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Is The Grass Ever Greener When Players Leave Newcastle United?

9 years ago

Newcastle United used to be a selling club: the likes of Peter Beardsley, Paul Gascoigne and Chris Waddle spring to mind as supremely talented Geordies who most Newcastle fans themselves can say in all truth and in retrospect, moved on in order to further their careers. This was an immense fact of frustration for Newcastle fans as they were not getting to reap the rewards for the talent that the club and indeed the city had produced.

A solution came in the form of Kevin Keegan who revitalised Newcastle, bringing a stop to the exodus of talent and brought Newcastle all so close to the Premiership title in the process. This past season there have been hideously clear examples of players who have asked to leave Newcastle only for them to have poorer seasons elsewhere, such as Jose Enrique at Liverpool who finished 8th and comically ended up in goal upon his return to St.James’, Joey Barton at QPR who barely survived relegation and ended the season is sadly familiar fashion: a disgrace, and of course the most widely publicised failure of £35million Andy Carroll who has struggled to perform at Liverpool.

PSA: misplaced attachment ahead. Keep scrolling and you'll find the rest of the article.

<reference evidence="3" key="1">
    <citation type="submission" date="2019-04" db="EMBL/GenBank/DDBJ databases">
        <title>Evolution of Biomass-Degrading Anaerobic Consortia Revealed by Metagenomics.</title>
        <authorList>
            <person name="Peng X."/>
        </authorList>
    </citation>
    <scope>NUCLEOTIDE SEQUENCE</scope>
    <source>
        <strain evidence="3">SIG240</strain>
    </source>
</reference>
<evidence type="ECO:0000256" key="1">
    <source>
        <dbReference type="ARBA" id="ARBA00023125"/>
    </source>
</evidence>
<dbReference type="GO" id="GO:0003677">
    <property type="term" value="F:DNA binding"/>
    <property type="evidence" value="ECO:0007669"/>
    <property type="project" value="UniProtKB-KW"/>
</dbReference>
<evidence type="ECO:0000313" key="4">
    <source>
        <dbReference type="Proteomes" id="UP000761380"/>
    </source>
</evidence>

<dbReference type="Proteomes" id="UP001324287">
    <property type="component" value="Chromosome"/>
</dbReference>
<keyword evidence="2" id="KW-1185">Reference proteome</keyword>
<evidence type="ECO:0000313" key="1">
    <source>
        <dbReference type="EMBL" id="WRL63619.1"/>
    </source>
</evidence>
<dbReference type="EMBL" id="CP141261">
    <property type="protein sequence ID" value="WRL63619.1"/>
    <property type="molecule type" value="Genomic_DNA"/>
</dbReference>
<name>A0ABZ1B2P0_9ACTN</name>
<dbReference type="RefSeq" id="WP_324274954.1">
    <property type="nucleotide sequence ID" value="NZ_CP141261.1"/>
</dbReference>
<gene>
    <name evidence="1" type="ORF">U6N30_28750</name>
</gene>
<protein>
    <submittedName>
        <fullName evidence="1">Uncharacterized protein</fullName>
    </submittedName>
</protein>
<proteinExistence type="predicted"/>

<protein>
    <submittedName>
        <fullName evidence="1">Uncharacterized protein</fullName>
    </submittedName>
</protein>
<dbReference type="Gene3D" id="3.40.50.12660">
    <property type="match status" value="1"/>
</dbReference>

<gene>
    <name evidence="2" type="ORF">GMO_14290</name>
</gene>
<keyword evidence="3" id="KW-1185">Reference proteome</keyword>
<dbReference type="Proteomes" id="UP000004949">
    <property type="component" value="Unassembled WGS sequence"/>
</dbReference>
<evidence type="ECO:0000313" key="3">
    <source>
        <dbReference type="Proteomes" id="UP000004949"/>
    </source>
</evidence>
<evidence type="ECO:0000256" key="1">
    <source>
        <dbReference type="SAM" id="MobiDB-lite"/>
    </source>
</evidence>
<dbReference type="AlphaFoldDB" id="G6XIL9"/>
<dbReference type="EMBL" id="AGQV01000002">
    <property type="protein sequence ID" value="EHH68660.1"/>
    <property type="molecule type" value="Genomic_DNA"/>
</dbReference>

As well as these however, throughout the last decade in the Premiership there have been other examples of talented players who left Newcastle for so-called ‘bigger clubs’ and to apparently ‘progress’ their career, all of which I would argue have one thing in common: they have not found the grass greener.

Craig Bellamy – He was and still is a marvellous footballer but has one major flaw, his mouth. In truth Bellamy never really wanted to leave Newcastle and was forced out by Graeme Souness. A player full of pace and energy and the ideal complement to Alan Shearer upfront during Bobby Robson’s successful reign, Bellamy moved to Blackburn in January 2005 where he performed admirably but finished largely in mid-table before securing what looked like a big step forward moving to Liverpool. However, he was regarded as a failure here and subsequently signed for West Ham with his tail between his legs and ego bruised, to contest for more mid-table mediocrity as well as being ravaged by injuries. A re-uniting with Mark Hughes followed at Man.City for the well travelled Bellamy, however Hughes’ successor Roberto Mancini, the current Man.City boss, did not see eye-to-eye with Bellamy and let him go on a free to Liverpool in the summer of 2011,as his career has hopelessly fizzled out. In the twilight of his career now, Bellamy has never lived up to his performances in the Black and White which won him the PFA Young Player of the Year award in 2002.